Imagine bypassing the front desk during your next hotel stay and entering your pre-booked hotel room with a tap of your smartphone. That will be a reality this week at several Starwood Hotels around the world.

The chain is to launch on Wednesday SPG Keyless, a program that allows travelers to check in and unlock their hotel rooms with a smartphone app, at 10 of its Aloft, Element and W hotels in Cancun, Mexico; Beijing; Singapore; Hong Kong; New York; Los Angeles, and Doha, Qatar. Starwood plans to expand the service to 30,000 rooms at 150 of its hotels around the world by early next year.

"Guests want this because it makes their lives simpler," Mark Vondrasek, who oversees the loyalty program and digital initiatives for Starwood, told the Associated Press. "The ability to go right to your room gives them back time."

Rival chain Hilton Worldwide will roll out a similar service by the end of 2015 at some of its Hilton, Waldorf Astoria, Conrad and Canopy properties in the United States.

"Travelers can use their smartphones as boarding passes to get to their seats on an airplane, so it is only natural that they will want to use them as a way to enter their hotel rooms,” Hilton CEO Christopher Nassetta said in July. “We have spent the past few years testing a number of different options to make this vision a reality, and we are developing proprietary technology that is safe and reliable for our guests to use, and cost-effective for our hotels to install."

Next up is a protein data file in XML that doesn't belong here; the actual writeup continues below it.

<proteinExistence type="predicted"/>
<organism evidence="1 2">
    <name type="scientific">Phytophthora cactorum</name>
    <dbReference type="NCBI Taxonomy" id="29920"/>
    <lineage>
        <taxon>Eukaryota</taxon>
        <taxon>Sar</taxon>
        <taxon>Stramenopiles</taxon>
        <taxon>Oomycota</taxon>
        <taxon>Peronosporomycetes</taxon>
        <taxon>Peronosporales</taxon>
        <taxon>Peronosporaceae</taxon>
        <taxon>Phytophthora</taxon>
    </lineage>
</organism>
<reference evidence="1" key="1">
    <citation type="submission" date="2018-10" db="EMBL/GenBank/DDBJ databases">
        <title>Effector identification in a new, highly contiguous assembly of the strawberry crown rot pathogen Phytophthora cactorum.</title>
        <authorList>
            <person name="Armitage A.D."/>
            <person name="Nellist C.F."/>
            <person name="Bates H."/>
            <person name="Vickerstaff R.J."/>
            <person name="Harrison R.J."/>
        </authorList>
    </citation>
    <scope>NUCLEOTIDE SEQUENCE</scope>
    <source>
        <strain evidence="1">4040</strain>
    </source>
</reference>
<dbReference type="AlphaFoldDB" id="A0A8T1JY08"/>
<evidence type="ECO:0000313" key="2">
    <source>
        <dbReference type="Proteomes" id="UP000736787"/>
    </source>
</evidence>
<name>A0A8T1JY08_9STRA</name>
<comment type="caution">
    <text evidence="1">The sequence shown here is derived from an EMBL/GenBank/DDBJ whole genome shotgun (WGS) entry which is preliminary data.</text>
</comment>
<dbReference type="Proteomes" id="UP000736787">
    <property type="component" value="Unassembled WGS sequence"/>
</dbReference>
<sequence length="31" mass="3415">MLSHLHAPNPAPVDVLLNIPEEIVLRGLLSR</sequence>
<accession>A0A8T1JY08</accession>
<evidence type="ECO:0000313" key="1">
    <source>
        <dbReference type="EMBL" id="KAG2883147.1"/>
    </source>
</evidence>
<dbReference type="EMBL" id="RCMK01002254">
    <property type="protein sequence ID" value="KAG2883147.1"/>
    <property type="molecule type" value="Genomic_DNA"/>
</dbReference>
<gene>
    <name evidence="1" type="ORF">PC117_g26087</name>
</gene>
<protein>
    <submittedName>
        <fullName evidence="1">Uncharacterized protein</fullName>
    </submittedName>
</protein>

These mobile apps employ Bluetooth technology to activate a smartphone as a room key. When guests check in using the app, the hotel receives the information and sends the room number back to the app, along with the app-as-key activation.

Of course, security is a major concern in the use of such apps. Selva Selvaratnam, chief technology officer of HID Global, the company behind the app’s security system, assured the BBC the app uses an encrypted secure channel to prevent thieves and others from abusing the tool.

And several safeguards are in place, Starwood officials said. For example, the SPG Keyless app will only unlock a room if the phone is actually touching a pad on the outside of a room door. This system was put in place to avoid accidental unlockings.

But not all experts are convinced. Alan Woodward, a professor of computing at the University of Surrey in the U.K. told the BBC nothing "is 100 percent secure, and once this technology is in widespread use, it will make a very tasty target for hackers."

"It may be more secure than a standard hotel swipe card lock but use of strong security features such as AES encryption and 'rotating keys' does not mean someone won't find an alternate way in,” Woodward said. “They will need to watch, learn and adapt if they are to keep their guests secure."